Imagine, if you will, that right after the Herald first reported that a spokesman for Harvard had, in 1996, identified Elizabeth Warren as Native American, she had released a statement along the following lines:
Like many kids who were born and raised in Oklahoma, I grew up thinking that I was part Native American. I can’t prove it the way I would prove a case in court, but my mother and grandmother told me that it was true. I believed them then, and I believe them now. It has been part of my family’s story for as long as I can remember.
It never occurred to me that my heritage might translate into some sort of “advantage” for me. For example, I did not note my heritage on my applications to college or law school, nor have I ever portrayed myself as Native American when applying for jobs. I believe that I have always been employed based on the quality of my work, and the record fully supports my belief. With respect to my employment at Harvard, the subject of my heritage simply never came up during the many employment-related conversations I had over several years with various members of the Harvard Law School faculty, student body, and administration. I never raised it, nor did any of them.
In 1986, while I was teaching at the University of Texas Law School, I began to self-identify as part Native American in a directory of legal academics known as the Association of American Law Schools (AALS) desk book. I did so because (a) I believed it to be true, based on what my family had told me, and (b) I thought that students and other faculty members might find the information to be of interest. A number of years later, however, as I learned more about the issues surrounding minority women on law school faculties, I stopped doing so. I concluded that, as my own Native American heritage was fairly distant and was based on family lore, my AALS listing seemed out of place with those of women (and men) whose lives had been more directly affected by discrimination and other contemporary issues relating to minority communities.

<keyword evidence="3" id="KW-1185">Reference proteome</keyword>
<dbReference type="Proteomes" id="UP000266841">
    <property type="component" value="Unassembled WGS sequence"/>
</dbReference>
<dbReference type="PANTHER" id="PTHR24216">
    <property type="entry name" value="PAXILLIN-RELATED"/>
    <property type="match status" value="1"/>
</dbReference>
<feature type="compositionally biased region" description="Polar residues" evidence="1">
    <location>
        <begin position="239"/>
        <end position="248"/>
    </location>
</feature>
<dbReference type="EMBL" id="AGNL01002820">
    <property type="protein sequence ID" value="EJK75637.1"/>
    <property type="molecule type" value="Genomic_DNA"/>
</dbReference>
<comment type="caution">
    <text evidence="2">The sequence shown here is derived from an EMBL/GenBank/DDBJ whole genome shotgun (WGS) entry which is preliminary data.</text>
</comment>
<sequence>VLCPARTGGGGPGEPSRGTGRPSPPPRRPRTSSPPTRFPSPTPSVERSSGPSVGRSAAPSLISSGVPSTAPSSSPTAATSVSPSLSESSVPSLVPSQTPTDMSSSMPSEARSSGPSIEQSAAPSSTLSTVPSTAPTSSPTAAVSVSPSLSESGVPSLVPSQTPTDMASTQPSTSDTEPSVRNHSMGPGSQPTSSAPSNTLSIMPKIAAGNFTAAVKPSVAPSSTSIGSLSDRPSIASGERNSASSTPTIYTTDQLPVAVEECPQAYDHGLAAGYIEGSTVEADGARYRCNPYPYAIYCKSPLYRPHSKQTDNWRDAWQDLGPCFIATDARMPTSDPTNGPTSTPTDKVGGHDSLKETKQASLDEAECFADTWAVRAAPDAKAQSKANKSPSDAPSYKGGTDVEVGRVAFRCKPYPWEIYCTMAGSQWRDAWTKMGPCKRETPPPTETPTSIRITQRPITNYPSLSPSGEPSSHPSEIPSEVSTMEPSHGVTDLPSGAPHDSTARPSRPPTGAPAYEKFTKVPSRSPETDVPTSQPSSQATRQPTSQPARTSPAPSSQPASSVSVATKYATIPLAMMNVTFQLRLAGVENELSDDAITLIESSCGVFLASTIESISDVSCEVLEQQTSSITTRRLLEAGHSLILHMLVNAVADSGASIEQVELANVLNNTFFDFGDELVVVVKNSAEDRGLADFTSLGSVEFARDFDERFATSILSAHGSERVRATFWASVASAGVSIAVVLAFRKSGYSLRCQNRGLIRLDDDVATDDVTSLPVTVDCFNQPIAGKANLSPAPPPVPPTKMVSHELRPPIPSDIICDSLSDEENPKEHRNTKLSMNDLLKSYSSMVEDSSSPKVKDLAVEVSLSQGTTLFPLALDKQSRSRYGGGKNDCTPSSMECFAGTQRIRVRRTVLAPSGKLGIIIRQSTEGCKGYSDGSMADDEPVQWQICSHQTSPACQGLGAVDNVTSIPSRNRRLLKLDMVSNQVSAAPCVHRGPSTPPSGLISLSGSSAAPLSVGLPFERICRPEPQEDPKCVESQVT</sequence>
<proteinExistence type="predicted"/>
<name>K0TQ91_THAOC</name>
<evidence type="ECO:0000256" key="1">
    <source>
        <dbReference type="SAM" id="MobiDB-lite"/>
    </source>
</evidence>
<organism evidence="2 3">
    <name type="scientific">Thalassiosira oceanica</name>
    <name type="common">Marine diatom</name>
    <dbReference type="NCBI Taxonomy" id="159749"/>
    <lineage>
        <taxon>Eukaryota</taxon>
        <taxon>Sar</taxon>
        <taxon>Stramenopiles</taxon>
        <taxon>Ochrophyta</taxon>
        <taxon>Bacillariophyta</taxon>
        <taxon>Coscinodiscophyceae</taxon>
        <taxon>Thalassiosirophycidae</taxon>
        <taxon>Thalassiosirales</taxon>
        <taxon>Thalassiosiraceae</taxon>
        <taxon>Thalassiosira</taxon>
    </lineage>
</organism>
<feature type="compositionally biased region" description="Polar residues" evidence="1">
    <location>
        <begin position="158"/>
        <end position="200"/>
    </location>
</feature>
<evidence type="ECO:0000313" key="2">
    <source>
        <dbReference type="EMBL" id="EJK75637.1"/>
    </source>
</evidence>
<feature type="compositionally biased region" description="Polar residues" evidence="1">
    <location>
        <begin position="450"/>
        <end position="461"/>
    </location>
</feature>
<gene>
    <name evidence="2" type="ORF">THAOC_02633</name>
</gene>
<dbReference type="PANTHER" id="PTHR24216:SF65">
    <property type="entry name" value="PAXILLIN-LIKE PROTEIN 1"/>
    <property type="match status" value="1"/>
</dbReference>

Of course, I have no control over what spokespeople for Harvard say, and questions about statements by them should be directed to the appropriate offices at Harvard. I would simply note that, at the time I was offered tenure at Harvard but rejected it in 1993, and at the time I accepted it in 1995, there is no record of Harvard or anyone else referring to my heritage. Especially given the intense scrutiny Harvard Law School was under at that time regarding the lack of minority women on its faculty, it is inconceivable that, had I been thought to be a “minority woman,” there would have been no public statement to that effect at the time I became a tenured member of the faculty. Yet the earliest such statement of which I am aware – the one reported by the Boston Herald – dates from October of 1996, over a year later.
Would that have ended the story? Probably, I’d say – in any event, it strikes me as a near certainty that there would have been nothing like the media frenzy we’ve seen over the last few weeks. If that’s the case, then this whole sorry episode says a great deal more about the peculiar relationship between campaign operations and the media than it does about anything else.